Starting with CY2020, the VFX Reference Platform uses Python 3.7. This means we can now align with it.
The decision was made to align all releases in 2020 to the CY2020 platform, which starts with Blender 2.82.
The VFX reference platform is currently for Linux only. It is planned to be extended to Windows and macOS in CY2021. Since we use the same libraries on all platforms and there is no specified compiled ABI for Windows and macOS, there is nothing specific that we need to do for those platforms.
Being compatible with the reference platform does not mean we have to use all the exact compiler or library versions listed. What matters is effective API/ABI compatibility, and file format compatibility. There are a few different considerations listed below.
GCC and glibc
We are already compatible with the required glibc version 2.17.
We can use newer GCC or Clang versions that produce more optimized code, as long as they are ABI compatible with the stated GCC version.
We currently do not have a public C/C++ API, and are also not exposing any of the external libraries as an API.
A change we could make is to hide symbols by default. We currently hide some symbols that are likely to conflict, but not all. This is already automatically done on Windows, but not on Linux or macOS. Plug-ins can generally handle this on their side too, but we may as well make it easier to not conflict.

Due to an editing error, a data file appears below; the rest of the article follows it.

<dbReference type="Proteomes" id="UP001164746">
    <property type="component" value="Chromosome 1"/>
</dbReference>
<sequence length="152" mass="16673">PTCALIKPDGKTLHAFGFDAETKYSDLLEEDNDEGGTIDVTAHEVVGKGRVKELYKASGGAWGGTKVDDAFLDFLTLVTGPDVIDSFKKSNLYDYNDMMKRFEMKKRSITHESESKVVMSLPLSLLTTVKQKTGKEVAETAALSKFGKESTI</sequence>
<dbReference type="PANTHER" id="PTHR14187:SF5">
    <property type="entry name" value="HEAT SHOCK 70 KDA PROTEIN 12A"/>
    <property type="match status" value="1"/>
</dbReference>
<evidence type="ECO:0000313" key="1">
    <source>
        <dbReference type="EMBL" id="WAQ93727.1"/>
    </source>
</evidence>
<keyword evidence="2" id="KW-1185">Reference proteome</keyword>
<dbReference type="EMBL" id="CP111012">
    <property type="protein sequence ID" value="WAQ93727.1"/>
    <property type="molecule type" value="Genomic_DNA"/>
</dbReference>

To guarantee full compatibility, we have to use Python 3.7 and Numpy 1.17. Python scripts written for 3.7 should generally work fine in 3.8, but not the other way around. For extensions there is a stable ABI, but it's not clear this is widely used and so extensions would be incompatible.
The downside is that we'd have to wait a year use Python 3.8 after its release. As the Python ecosystem moves to 3.8, we then deviate from the rest of the Python community that are not following the VFX reference platform.
For example on Windows the default version to download from the Python website in 2020 would be 3.8. But this means it would not be compatible with Blender.
File Format Compatibility
Libraries like OpenEXR, OpenVDB and OpenColorIO read and write files. We want those versions to be new enough that we can read files written by other software. Further, using a newer version can give files that other applications can't read.
Note for example that the OpenVDB file format remained compatible across some major versions. In such cases we can use a newer library version, if it contains functionality that we need.
On the other hand OpenColorIO 2 is breaking compatibility. It contains improvements that are quite useful to us, but is only planned for CY2021.